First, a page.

Paul Ryan made headlines this week when he slammed President Trump and whined that he had to escape him by retiring.
Ryan wants to have it both ways – he wanted to ram through unpopular and swampy provisions into bills that President Trump was going to sign and now wants to trash Trump to set up his political or economic future.
He was never on the right side of any issue and President Trump mostly ran against everything Ryan had ever done or believed.
The Hill reported that House Freedom Caucus Chairman Mark Meadows, whose group was often at odds with Paul Ryan, stated that while Ryan may have attempted to tamp down policies he didn’t agree with, President Trump’s instincts on policy resonated more with GOP voters.
“Paul Ryan’s advice typically served to push the president in a direction that would make the swamp happy but most of the people who voted for Donald Trump unhappy,” Meadows said. “The Speaker missed the real reason why the president consistently enjoyed higher approval ratings than anyone in Republican leadership.”
“I’d remind people that Paul Ryan was never a Trump supporter and he bailed out on our conference,” one Trump ally told The Hill. “He is no longer relevant.”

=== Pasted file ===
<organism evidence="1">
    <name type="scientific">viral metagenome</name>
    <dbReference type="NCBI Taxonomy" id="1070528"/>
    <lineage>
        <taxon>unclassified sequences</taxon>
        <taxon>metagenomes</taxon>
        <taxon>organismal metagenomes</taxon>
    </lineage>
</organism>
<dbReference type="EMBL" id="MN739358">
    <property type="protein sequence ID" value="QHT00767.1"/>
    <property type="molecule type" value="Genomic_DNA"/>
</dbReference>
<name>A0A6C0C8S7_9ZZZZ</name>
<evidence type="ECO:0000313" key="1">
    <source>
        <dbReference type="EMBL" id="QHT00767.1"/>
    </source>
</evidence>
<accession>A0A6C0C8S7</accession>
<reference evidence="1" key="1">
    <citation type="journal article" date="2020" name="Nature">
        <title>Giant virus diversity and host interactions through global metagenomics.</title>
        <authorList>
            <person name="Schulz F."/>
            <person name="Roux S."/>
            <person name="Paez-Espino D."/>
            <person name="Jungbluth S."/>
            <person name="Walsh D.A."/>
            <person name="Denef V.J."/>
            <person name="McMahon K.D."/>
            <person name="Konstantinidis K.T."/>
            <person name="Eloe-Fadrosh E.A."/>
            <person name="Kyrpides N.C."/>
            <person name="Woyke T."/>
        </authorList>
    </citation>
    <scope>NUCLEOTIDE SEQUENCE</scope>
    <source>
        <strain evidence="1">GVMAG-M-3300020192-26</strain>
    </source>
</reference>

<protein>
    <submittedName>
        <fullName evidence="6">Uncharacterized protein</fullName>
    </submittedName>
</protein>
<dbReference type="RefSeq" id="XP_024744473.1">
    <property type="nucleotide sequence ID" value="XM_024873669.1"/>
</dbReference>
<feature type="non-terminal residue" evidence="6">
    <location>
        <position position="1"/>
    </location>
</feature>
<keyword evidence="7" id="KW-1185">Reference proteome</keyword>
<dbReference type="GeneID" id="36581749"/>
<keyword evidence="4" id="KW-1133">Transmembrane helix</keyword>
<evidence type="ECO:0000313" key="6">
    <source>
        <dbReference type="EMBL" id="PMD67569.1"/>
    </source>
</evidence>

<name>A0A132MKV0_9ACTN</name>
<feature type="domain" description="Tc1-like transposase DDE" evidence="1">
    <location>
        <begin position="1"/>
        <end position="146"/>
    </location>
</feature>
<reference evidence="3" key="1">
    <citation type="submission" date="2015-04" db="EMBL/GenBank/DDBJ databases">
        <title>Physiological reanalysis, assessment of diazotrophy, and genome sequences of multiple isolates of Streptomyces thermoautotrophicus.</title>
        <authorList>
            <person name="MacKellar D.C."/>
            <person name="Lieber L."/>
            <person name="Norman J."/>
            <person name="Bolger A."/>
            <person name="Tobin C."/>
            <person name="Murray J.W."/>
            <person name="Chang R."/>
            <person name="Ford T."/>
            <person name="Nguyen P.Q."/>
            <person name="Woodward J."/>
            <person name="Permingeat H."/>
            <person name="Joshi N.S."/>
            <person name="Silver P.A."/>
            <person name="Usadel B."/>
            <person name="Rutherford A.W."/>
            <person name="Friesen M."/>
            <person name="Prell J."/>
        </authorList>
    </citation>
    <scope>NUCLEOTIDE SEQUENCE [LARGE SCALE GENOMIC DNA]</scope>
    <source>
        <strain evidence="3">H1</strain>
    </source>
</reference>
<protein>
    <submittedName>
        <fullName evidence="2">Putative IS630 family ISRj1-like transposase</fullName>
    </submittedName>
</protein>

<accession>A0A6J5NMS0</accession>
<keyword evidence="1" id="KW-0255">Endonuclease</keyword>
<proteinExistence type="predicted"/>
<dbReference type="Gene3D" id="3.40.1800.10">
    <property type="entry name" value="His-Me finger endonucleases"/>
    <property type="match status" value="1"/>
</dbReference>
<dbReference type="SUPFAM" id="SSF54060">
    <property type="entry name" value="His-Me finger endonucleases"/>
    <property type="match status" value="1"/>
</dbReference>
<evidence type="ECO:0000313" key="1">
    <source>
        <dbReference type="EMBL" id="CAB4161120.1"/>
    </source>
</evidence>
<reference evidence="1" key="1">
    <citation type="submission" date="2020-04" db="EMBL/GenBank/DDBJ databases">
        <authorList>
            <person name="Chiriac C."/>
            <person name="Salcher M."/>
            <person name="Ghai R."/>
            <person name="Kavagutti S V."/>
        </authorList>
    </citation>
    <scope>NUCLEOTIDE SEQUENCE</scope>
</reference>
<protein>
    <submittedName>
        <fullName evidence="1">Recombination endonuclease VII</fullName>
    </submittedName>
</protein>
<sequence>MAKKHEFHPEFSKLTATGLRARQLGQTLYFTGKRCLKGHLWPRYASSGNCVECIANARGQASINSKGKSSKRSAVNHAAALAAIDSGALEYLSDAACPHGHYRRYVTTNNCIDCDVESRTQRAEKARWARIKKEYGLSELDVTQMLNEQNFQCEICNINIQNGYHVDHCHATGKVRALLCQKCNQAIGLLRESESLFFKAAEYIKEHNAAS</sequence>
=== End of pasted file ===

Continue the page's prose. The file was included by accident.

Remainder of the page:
Other members also slammed Ryan and dismissed his assertion in the book that Trump “didn’t know anything about government.”
Scalise, who highlighted the accomplishments Paul Ryan and President Trump achieved despite “not seeing eye to eye” on certain issues — defended Trump’s understanding of government by citing the President’s remarks on different policy areas during a trip to Camp David and their discussions while working on the 2017 GOP tax law.
“I wouldn’t agree with that assessment if that’s what Paul said, because I was in meetings with Paul, and the president, on a number of issues and the president is well versed on domestic policy,” he told reporters.
Rep. Tom Reed claimed that while President Trump’s approach at governing may be unconventional and in his own style, he doesn’t see his decision to break the status quo as a negative.
“I think, you know, the power of President Trump is he’s a disrupter,” Tom Reed said. “The status quo of D.C. has to change and the president was changing it. And I’m a big fan of a disrupter in this town, because this town, if you think it’s working, then you’re in the wrong business.”